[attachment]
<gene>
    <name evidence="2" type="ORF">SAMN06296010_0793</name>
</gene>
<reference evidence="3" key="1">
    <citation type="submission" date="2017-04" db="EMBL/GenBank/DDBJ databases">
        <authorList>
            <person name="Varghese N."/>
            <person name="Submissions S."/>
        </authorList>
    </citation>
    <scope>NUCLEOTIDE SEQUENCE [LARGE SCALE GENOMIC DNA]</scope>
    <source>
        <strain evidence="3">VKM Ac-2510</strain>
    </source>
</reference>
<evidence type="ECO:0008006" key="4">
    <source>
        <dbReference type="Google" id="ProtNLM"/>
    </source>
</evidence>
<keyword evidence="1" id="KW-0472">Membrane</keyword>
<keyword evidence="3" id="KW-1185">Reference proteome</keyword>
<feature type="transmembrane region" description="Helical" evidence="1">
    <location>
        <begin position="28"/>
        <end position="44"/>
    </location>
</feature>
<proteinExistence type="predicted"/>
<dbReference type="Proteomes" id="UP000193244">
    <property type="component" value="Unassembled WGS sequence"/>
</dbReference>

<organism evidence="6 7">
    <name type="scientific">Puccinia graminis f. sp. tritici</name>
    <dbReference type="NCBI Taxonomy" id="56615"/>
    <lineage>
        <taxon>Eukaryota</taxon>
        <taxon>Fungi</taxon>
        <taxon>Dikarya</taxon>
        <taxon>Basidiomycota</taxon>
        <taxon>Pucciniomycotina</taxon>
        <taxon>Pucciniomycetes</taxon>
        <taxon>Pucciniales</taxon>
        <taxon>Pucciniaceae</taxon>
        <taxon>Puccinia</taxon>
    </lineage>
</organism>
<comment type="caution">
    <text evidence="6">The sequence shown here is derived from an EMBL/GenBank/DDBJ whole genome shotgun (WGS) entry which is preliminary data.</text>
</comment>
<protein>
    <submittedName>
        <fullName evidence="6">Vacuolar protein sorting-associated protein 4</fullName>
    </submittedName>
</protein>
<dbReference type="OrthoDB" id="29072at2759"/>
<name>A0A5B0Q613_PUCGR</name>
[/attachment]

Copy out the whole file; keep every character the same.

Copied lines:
<gene>
    <name evidence="2" type="ORF">SAMN06296010_0793</name>
</gene>
<reference evidence="3" key="1">
    <citation type="submission" date="2017-04" db="EMBL/GenBank/DDBJ databases">
        <authorList>
            <person name="Varghese N."/>
            <person name="Submissions S."/>
        </authorList>
    </citation>
    <scope>NUCLEOTIDE SEQUENCE [LARGE SCALE GENOMIC DNA]</scope>
    <source>
        <strain evidence="3">VKM Ac-2510</strain>
    </source>
</reference>
<evidence type="ECO:0008006" key="4">
    <source>
        <dbReference type="Google" id="ProtNLM"/>
    </source>
</evidence>
<keyword evidence="1" id="KW-0472">Membrane</keyword>
<keyword evidence="3" id="KW-1185">Reference proteome</keyword>
<feature type="transmembrane region" description="Helical" evidence="1">
    <location>
        <begin position="28"/>
        <end position="44"/>
    </location>
</feature>
<proteinExistence type="predicted"/>
<dbReference type="Proteomes" id="UP000193244">
    <property type="component" value="Unassembled WGS sequence"/>
</dbReference>

<organism evidence="6 7">
    <name type="scientific">Puccinia graminis f. sp. tritici</name>
    <dbReference type="NCBI Taxonomy" id="56615"/>
    <lineage>
        <taxon>Eukaryota</taxon>
        <taxon>Fungi</taxon>
        <taxon>Dikarya</taxon>
        <taxon>Basidiomycota</taxon>
        <taxon>Pucciniomycotina</taxon>
        <taxon>Pucciniomycetes</taxon>
        <taxon>Pucciniales</taxon>
        <taxon>Pucciniaceae</taxon>
        <taxon>Puccinia</taxon>
    </lineage>
</organism>
<comment type="caution">
    <text evidence="6">The sequence shown here is derived from an EMBL/GenBank/DDBJ whole genome shotgun (WGS) entry which is preliminary data.</text>
</comment>
<protein>
    <submittedName>
        <fullName evidence="6">Vacuolar protein sorting-associated protein 4</fullName>
    </submittedName>
</protein>
<dbReference type="OrthoDB" id="29072at2759"/>
<name>A0A5B0Q613_PUCGR</name>